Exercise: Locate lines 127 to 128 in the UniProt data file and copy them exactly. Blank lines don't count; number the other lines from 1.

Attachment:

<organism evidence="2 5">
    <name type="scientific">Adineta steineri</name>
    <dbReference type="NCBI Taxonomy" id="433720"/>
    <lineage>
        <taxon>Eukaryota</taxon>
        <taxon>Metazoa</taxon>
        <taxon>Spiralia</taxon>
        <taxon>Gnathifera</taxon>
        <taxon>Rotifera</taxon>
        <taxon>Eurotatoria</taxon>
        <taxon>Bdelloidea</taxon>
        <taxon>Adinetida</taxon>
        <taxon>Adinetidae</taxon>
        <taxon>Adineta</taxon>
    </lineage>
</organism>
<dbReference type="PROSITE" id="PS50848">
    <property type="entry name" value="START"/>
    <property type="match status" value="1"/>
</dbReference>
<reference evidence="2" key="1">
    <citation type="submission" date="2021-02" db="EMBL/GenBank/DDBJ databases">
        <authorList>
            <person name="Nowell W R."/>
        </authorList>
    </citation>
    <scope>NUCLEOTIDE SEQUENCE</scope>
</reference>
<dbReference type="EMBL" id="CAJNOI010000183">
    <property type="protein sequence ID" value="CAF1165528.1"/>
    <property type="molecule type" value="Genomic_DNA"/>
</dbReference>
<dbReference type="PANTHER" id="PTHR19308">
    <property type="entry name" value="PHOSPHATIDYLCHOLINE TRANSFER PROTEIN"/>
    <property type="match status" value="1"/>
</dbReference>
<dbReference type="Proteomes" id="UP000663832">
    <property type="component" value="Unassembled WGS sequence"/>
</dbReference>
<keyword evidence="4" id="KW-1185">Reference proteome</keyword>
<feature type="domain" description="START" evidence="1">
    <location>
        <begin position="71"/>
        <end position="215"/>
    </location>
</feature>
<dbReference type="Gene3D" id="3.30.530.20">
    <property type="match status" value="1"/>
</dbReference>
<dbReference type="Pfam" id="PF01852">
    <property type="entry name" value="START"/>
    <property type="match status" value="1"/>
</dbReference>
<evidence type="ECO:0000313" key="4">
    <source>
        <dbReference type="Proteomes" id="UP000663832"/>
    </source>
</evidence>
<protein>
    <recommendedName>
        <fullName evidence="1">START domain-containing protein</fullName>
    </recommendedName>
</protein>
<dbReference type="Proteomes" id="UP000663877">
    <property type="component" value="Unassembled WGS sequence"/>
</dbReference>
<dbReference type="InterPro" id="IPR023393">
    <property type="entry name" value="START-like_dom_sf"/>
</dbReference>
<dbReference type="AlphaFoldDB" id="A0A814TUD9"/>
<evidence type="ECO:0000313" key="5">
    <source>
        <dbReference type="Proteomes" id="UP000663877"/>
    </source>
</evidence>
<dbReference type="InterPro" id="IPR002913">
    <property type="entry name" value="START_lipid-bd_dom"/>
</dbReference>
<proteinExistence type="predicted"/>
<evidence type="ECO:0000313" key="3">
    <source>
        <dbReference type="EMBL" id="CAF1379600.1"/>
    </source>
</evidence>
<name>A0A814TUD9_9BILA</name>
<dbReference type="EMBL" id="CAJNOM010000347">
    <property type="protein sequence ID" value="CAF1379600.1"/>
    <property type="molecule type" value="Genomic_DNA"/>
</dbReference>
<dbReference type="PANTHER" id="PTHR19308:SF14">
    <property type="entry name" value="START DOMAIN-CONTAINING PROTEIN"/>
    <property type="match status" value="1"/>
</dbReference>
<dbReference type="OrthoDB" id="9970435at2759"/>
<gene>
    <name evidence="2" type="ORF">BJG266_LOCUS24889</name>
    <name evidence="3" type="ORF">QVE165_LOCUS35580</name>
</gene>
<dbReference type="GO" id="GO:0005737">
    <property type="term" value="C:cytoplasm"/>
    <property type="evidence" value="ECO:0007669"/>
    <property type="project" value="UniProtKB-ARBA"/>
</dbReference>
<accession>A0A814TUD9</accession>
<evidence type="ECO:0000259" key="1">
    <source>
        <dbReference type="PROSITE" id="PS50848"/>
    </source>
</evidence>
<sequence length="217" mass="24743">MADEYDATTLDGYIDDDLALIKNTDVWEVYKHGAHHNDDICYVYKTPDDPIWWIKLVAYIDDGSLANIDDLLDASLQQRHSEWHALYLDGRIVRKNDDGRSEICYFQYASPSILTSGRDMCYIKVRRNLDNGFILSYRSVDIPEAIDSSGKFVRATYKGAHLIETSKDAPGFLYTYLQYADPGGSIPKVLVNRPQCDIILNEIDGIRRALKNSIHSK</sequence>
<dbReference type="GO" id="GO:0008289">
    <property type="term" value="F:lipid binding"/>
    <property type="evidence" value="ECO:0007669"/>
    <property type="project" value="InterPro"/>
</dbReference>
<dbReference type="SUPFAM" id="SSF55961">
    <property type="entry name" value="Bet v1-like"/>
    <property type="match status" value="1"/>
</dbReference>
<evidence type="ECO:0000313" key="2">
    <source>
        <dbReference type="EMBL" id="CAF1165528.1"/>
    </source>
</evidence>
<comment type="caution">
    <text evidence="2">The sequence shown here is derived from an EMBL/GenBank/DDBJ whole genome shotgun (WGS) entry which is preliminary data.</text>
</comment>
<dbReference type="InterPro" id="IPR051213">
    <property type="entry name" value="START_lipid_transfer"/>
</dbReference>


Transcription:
</comment>
<dbReference type="InterPro" id="IPR051213">